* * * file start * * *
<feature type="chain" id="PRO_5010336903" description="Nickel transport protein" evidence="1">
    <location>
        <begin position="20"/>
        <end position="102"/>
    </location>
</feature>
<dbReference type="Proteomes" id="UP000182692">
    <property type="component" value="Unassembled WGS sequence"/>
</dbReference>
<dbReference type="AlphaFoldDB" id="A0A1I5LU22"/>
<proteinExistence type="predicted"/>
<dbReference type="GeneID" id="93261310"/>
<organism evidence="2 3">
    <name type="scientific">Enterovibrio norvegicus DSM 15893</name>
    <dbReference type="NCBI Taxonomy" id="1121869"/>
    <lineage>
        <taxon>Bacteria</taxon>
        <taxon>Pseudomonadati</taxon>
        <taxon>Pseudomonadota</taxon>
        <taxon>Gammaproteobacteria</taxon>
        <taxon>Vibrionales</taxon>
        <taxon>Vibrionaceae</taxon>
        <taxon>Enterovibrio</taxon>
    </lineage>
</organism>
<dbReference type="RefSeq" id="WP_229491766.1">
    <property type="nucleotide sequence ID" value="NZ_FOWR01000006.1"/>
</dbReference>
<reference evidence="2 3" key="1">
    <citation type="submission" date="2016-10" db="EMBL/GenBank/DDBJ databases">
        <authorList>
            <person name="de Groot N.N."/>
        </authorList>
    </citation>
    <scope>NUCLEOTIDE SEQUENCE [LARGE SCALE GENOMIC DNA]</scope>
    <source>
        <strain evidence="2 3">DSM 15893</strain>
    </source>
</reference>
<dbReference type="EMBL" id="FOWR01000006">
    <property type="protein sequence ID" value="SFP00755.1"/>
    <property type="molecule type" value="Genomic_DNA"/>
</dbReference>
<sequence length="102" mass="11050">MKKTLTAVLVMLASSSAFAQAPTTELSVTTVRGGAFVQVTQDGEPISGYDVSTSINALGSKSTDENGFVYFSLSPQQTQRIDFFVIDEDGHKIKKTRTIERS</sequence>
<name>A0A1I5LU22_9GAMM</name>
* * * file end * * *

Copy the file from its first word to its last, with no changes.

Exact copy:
<feature type="chain" id="PRO_5010336903" description="Nickel transport protein" evidence="1">
    <location>
        <begin position="20"/>
        <end position="102"/>
    </location>
</feature>
<dbReference type="Proteomes" id="UP000182692">
    <property type="component" value="Unassembled WGS sequence"/>
</dbReference>
<dbReference type="AlphaFoldDB" id="A0A1I5LU22"/>
<proteinExistence type="predicted"/>
<dbReference type="GeneID" id="93261310"/>
<organism evidence="2 3">
    <name type="scientific">Enterovibrio norvegicus DSM 15893</name>
    <dbReference type="NCBI Taxonomy" id="1121869"/>
    <lineage>
        <taxon>Bacteria</taxon>
        <taxon>Pseudomonadati</taxon>
        <taxon>Pseudomonadota</taxon>
        <taxon>Gammaproteobacteria</taxon>
        <taxon>Vibrionales</taxon>
        <taxon>Vibrionaceae</taxon>
        <taxon>Enterovibrio</taxon>
    </lineage>
</organism>
<dbReference type="RefSeq" id="WP_229491766.1">
    <property type="nucleotide sequence ID" value="NZ_FOWR01000006.1"/>
</dbReference>
<reference evidence="2 3" key="1">
    <citation type="submission" date="2016-10" db="EMBL/GenBank/DDBJ databases">
        <authorList>
            <person name="de Groot N.N."/>
        </authorList>
    </citation>
    <scope>NUCLEOTIDE SEQUENCE [LARGE SCALE GENOMIC DNA]</scope>
    <source>
        <strain evidence="2 3">DSM 15893</strain>
    </source>
</reference>
<dbReference type="EMBL" id="FOWR01000006">
    <property type="protein sequence ID" value="SFP00755.1"/>
    <property type="molecule type" value="Genomic_DNA"/>
</dbReference>
<sequence length="102" mass="11050">MKKTLTAVLVMLASSSAFAQAPTTELSVTTVRGGAFVQVTQDGEPISGYDVSTSINALGSKSTDENGFVYFSLSPQQTQRIDFFVIDEDGHKIKKTRTIERS</sequence>
<name>A0A1I5LU22_9GAMM</name>